NATO: Afghan Troops Should Defend Less, Attack More

by Jason Ditz

As Afghan troops continue to lose ground to advancing Taliban forces, NATO advisers say they want the Afghan military to spend even less time defending territory they already hold, and spend more time on the offensive against the Taliban.

NATO says that the Afghan military is dedicating too many troops to “poorly defended checkpoints,” and insisting that their effort to defend the entire country effectively means they aren’t able to defend anything particularly well.

Afghan forces today withdrew from the Nawzad District of Helmand Province, just days after ceding the neighboring Musa Qala District to the Taliban as well. The Taliban has repeatedly pushed into those districts, forcing the Afghan military to send reinforcements to try to recover them, but seems to have withdrawn for the near term now, saying defends the other districts are the priority.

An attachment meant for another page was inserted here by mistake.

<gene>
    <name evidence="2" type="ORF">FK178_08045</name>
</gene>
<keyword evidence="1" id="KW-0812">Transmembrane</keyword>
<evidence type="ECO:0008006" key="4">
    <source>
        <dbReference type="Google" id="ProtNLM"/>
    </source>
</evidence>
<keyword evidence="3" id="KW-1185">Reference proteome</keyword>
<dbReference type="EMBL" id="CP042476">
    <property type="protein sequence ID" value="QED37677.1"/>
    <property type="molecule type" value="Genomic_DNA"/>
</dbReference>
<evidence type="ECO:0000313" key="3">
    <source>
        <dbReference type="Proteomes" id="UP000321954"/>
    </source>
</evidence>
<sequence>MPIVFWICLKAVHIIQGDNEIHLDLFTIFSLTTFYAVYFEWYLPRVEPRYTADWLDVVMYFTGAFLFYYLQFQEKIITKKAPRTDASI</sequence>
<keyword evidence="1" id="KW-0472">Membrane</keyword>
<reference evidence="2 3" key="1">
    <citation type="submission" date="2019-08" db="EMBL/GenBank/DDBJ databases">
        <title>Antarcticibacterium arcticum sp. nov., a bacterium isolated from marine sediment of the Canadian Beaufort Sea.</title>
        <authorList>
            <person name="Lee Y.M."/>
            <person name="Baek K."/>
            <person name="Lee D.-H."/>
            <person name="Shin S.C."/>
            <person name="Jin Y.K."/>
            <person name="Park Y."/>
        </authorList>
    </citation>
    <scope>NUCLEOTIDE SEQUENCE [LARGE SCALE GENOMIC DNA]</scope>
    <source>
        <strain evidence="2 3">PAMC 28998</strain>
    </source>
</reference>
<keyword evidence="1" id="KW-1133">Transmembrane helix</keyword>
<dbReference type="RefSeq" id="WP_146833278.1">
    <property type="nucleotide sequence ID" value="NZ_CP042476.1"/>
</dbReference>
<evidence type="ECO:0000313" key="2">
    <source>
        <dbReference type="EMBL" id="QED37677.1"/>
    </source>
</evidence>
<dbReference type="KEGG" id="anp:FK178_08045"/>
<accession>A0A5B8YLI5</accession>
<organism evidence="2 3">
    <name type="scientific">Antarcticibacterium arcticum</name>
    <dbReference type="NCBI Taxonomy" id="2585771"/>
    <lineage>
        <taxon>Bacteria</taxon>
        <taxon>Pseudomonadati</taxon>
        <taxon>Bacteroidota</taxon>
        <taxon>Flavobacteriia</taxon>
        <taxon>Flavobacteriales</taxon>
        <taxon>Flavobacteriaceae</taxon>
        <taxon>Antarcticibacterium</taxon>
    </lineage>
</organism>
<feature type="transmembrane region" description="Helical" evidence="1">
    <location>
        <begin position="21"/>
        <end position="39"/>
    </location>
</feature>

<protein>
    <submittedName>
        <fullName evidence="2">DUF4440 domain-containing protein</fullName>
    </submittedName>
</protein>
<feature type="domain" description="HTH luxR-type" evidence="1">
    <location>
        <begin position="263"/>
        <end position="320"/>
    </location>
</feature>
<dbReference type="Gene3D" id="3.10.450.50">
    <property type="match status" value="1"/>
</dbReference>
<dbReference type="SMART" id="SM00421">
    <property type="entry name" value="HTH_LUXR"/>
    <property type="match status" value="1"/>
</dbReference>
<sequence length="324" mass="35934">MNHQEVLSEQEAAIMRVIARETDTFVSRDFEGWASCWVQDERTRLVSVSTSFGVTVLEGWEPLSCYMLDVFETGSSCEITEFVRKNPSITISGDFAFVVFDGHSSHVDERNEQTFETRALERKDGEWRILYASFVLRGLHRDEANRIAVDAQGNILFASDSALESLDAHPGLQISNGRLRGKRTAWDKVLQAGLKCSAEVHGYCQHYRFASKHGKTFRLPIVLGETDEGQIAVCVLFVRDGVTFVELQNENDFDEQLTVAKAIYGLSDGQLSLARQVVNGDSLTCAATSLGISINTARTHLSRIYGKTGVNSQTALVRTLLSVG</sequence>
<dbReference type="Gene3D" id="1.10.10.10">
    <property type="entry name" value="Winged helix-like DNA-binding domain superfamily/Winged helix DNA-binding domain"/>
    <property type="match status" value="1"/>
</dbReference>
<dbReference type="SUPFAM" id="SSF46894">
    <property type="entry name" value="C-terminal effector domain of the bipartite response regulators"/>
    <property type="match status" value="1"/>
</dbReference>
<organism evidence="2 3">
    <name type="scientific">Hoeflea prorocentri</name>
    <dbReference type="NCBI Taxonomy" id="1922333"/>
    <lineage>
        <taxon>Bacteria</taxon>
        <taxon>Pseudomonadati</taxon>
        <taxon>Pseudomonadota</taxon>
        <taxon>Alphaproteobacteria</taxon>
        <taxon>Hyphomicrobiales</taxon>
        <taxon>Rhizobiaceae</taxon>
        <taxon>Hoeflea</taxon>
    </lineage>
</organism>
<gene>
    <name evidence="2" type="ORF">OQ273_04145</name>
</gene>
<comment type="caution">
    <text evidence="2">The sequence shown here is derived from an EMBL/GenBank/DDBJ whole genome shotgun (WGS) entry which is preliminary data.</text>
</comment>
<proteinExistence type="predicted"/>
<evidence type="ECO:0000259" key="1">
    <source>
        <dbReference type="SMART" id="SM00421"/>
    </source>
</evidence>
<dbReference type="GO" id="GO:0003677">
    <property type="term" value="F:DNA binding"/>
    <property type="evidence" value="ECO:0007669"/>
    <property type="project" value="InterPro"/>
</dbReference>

Despite NATO’s goal of turning the war back into an offensive one, the big problem with the Afghan military seems to be one of numbers, as some 40% of the military exists only on paper, and in many cases this has meant the checkpoints have half the troops they were supposed to defending them.

Afghan officials warn they can’t really abandon their defense, imperfect as it is, because they’re losing enough ground to the Taliban as it is. Even if NATO can convince them, it’s not clear how these security forces, used to hanging out in ramshackle forts with no vehicles, are suddenly going to be able to go “offensive” anywhere not within walking distance.